Windows Phone 7 – what Microsoft is doing right, wrong and how they can fix it

cutandpastemockup I know many of our readers feel I am unnecessary and unfairly down on Microsoft’s new mobile OS, and harbour an unnatural love for Windows Mobile 6.

The reasons are however simple – Microsoft has given long time fans of Windows Mobile precious little to love about Windows Phone 7, with each piece of news that gets dribbled out seemingly only making things worse.

The latest is the revelation that the only way to get documents onto a Windows Phone 7 device is either to e-mail it to yourself or use some cloud-based solution such as Sharepoint or Skydrive. No mention of USB transfer or bluetooth FTP or even Activesync. In short again just another poor copy of the iPhone.

Now this bad news is tempered somewhat by the not unexpected news that Windows Phone 7 will support multiple Exchange accounts, but as this seems to be a less than compelling feature that is hardly exciting.

This has prompted to to write another editorial, hopefully giving Microsoft some idea of what would keep this long time Windows Mobile user happy.

What Microsoft has done right is:

1) New user interface developer tools

This was a long time coming, and frankly something Microsoft should have made available years ago.

2) Better minimum hardware specifications

If Microsoft has specified a minimum of ARMv7 processors and capacitive screens 18 months ago Windows Mobile would have been a lot more competitive.

3) Multimedia improvements

This is one of the biggest failures of Windows Mobile and Microsoft in general, and we frankly did not need a whole new OS to get an improved Windows Mobile player.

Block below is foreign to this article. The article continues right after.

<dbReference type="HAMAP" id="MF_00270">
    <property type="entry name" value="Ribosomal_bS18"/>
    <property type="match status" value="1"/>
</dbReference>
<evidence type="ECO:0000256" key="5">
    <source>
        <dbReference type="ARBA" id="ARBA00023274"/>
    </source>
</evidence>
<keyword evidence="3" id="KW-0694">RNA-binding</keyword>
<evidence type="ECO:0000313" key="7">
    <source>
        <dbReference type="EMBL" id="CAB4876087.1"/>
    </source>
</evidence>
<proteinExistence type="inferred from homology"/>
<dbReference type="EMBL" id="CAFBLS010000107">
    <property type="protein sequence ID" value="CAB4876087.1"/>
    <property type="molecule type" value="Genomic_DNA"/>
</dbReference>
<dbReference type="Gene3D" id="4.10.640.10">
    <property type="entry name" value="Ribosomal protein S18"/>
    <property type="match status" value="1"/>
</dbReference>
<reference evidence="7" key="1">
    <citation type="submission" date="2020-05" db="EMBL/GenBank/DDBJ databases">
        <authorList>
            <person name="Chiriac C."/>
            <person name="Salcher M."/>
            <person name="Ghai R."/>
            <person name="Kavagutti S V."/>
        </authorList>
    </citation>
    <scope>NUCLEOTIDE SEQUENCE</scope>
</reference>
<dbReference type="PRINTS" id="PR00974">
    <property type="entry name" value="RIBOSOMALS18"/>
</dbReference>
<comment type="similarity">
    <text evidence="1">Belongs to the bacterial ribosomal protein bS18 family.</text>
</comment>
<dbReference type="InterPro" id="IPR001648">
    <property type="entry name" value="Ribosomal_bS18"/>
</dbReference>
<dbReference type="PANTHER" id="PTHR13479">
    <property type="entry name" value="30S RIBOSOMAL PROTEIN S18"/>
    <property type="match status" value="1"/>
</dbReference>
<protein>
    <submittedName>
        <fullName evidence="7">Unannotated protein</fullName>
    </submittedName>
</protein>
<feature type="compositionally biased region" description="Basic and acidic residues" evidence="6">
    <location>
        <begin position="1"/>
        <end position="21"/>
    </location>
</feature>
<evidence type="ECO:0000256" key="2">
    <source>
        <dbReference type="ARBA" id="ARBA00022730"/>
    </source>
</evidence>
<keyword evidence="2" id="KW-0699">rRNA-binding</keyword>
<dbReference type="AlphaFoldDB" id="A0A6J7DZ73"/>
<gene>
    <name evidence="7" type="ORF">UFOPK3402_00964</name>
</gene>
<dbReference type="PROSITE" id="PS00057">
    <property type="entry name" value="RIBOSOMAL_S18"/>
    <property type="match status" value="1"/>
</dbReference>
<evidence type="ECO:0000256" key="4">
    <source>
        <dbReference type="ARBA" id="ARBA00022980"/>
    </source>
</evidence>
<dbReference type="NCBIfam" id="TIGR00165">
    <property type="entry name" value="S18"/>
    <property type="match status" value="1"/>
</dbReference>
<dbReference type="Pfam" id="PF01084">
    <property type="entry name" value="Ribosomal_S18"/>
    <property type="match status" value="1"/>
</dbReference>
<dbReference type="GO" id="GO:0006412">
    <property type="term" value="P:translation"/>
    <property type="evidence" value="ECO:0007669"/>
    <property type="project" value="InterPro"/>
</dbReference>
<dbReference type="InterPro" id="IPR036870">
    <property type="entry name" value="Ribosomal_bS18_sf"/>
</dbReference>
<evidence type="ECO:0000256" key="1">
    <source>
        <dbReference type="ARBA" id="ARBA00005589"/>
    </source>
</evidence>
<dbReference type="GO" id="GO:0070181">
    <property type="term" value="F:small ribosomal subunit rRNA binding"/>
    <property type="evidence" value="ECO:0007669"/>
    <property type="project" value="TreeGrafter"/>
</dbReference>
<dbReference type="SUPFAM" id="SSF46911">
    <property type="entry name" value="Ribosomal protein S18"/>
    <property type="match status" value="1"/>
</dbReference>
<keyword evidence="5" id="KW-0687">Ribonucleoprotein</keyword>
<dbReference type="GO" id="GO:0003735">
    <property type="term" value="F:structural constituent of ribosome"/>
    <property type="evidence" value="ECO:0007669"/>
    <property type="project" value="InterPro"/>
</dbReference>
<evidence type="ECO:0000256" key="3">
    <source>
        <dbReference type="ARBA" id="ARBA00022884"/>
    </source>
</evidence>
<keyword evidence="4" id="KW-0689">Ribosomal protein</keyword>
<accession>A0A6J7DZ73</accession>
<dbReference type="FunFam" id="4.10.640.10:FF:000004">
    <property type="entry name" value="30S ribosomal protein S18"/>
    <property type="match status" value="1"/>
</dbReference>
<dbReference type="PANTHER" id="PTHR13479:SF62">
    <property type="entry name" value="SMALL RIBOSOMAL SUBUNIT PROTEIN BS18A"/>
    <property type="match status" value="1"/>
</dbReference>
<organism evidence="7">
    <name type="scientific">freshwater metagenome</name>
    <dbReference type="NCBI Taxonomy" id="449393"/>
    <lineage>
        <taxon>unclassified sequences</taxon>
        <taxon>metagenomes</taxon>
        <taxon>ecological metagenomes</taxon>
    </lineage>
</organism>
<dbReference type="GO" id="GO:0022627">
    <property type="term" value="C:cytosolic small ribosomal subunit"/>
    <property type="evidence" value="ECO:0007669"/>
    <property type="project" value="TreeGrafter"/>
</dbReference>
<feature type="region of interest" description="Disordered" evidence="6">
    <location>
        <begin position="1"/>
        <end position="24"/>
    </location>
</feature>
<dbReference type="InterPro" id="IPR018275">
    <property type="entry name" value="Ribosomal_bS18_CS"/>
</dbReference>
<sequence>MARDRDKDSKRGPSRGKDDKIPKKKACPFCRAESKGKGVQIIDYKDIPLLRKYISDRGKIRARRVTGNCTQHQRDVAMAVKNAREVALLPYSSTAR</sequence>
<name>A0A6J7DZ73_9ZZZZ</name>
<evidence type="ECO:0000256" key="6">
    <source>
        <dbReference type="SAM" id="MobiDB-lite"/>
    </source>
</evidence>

4) Over the air updates

This essential feature have been lurking in our phones since Windows Mobile 5, but has of course for some unfathomable reason never been used, not even when the widespread Daylight Savings Time issue presented the perfect opportunity.

The list of what they have done wrong almost seems too long to list, but I shall give it a go in any case.

1) The massive delay before the release of Windows Phone 7

We understand Microsoft changed strategy half-way along the way and threw out all previous work, including the baby with the bath water, but this particular error may be the fatal one.

2) Removing signature features such as cut and paste and multi-tasking.

These are particularly ironic in the face of the iPhone adopting the same. And before anyone say the iPhone is using the same version of multi-tasking as Windows Phone 7, this is patently not true when the iPhone OS 4 will allow background GPS navigation while Windows Phone 7 will not.

3) Removing all backward compatibility

It is really a toss up whether this or the delay in release will be the killing blow for Windows Phone 7, but together with the above it means Microsoft starts at exactly 0, with no momentum of upgrading users and no existing ecosystem.

4) A massive reliance on cloud services

Cloud services means a data plan, which limits the market to those willing to pay 50% more to use their device. It is also slow and unreliable in most parts of the world, including many cities in USA.